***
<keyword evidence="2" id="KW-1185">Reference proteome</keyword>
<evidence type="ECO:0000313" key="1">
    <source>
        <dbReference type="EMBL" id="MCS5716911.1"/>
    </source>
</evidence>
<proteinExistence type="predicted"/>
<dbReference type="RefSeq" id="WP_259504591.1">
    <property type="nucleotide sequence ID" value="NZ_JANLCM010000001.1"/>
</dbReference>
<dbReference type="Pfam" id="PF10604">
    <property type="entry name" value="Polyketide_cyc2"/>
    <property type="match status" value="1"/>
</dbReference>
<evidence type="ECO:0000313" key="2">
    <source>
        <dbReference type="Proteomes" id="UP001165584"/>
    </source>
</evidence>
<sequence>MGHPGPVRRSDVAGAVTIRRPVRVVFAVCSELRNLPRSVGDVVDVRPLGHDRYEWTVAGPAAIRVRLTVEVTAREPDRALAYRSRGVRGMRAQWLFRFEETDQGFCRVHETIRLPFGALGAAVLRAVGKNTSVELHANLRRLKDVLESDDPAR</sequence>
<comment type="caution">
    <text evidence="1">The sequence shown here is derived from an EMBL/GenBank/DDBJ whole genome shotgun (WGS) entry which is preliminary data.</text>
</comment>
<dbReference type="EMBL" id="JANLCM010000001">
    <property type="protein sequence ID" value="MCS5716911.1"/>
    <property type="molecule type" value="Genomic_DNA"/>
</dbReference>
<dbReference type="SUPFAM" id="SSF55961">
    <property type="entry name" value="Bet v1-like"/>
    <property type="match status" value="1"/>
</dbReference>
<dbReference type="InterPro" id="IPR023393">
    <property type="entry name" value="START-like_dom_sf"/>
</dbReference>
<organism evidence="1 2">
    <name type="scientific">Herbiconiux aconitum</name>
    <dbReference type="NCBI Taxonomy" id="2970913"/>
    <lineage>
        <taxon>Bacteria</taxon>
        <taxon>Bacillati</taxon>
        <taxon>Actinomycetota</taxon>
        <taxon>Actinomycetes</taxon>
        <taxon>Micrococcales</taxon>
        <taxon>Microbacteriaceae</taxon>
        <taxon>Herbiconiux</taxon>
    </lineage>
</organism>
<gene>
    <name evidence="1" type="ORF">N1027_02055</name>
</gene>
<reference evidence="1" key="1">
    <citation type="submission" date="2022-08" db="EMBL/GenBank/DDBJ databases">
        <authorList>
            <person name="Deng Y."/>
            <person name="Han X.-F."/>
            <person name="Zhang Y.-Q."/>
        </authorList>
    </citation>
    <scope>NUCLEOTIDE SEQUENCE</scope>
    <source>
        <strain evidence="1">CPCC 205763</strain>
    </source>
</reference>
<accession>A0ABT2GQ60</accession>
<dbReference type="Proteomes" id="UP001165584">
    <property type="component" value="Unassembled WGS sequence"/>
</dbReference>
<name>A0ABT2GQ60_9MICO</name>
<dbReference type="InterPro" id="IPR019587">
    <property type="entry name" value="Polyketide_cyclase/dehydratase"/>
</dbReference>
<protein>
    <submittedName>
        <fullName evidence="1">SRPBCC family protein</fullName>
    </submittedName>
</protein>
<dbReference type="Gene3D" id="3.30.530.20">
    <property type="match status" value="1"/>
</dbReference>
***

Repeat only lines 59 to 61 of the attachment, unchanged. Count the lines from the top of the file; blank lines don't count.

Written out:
    <scope>NUCLEOTIDE SEQUENCE</scope>
    <source>
        <strain evidence="1">CPCC 205763</strain>